Ponzinibbio, meanwhile, has won six straight to climb to No. 10 in the rankings, including getting the better of Perry last December in Winnipeg and knocking out Gunnar Nelson. He’s 8-2 in the Octagon and hasn’t lost in 3 1/2 years.
Stylistically, it will be a chess match; Magny prefers to work at range behind a long jab and excellent conditioning, while Ponzinibbio is all forward pressure and power shots. If it goes to the ground, the American has shown the more offensive and effective grappling game, but the Argentine has a black belt in Brazilian jiu-jitsu and has proven difficult to get to the canvas since being outwrestled in his promotional debut five years ago.
Both are stationed in the top 10, and while there are far more marketable names ahead of them, results would dictate that the winner of this one would at least be in the conversation for landing a marquee assignment early next year because no matter how Saturday’s main event shakes out, the winner comes away in a great spot.
Outside of Colby Covington being next in line to challenge for the title, everything at the top of the welterweight division is fluid. Magny or Ponzinibbio should be considered for top-tier matchups in 2019 depending on who wins this weekend. From there, who knows how things play out?
Even if you want argue that their ceilings have been defined — which is difficult to say, given that Ponzinibbio is rolling and Magny is coming off two of his best performances — this remains a pivotal contest based on the fact the victor will most likely end up facing one of the more popular, more established names in the division next time out, so familiarizing yourself with both men seems like a reasonable thing to do if you’re a diligent fight fan.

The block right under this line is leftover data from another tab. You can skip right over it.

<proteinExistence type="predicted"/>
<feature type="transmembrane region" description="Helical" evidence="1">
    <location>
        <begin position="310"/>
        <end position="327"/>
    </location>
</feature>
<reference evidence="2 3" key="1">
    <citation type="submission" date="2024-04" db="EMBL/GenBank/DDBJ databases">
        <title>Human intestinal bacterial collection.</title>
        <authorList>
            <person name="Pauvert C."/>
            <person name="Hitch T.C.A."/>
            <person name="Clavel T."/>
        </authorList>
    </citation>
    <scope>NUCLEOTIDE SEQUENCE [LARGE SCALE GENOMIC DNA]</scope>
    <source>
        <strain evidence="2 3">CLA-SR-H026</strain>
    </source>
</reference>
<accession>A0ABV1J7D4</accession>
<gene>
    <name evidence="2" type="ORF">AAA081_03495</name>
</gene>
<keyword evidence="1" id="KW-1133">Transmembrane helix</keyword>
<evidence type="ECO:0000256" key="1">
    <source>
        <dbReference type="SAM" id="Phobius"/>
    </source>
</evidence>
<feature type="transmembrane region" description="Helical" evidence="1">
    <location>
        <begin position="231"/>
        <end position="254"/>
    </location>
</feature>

With an increased focus on drama and personality, however, proven, talented fighters like Ponzinibbio and Magny get pushed aside and are largely ignored with increasing regularity, despite the fact they’re consistently winning and much closer to title contention than some of their louder, more controversial, less accomplished contemporaries.
The ironic piece in all this is that everyone who says they long for “the good old days” when there were fewer cards and more fighters they cared about should be riding hard for these types of competitors because 10 to 12 years ago were the halcyon days for unsexy contenders who worked their way up the rankings and were rewarded with opportunities to fight for championship gold.
A dozen years ago, Jeff Monson fought for the UFC heavyweight title. Two years later, Patrick Cote challenged Anderson Silva for the middleweight strap.
Results mattered and the same crop of contenders wasn’t recycled and hustled back into the title picture right away. Now, fans and media would get up in arms if a deserving but unheralded competitor like Cote were to fight for the title and few people want to see vanquished stars take a step back and work their way up the ladder a second time.
Which is how we end up here — 24 hours away from a compelling and competitive main event between two ranked competitors in one of the marquee divisions in the sport where far more people are interested in discussing the fallout from last weekend’s co-main event than acknowledging this weekend’s headline clash.
Saturday’s main event is a crucial contest in the 170-pound weight class that will have an impact on how things map out in the division next year — even if it isn’t sexy.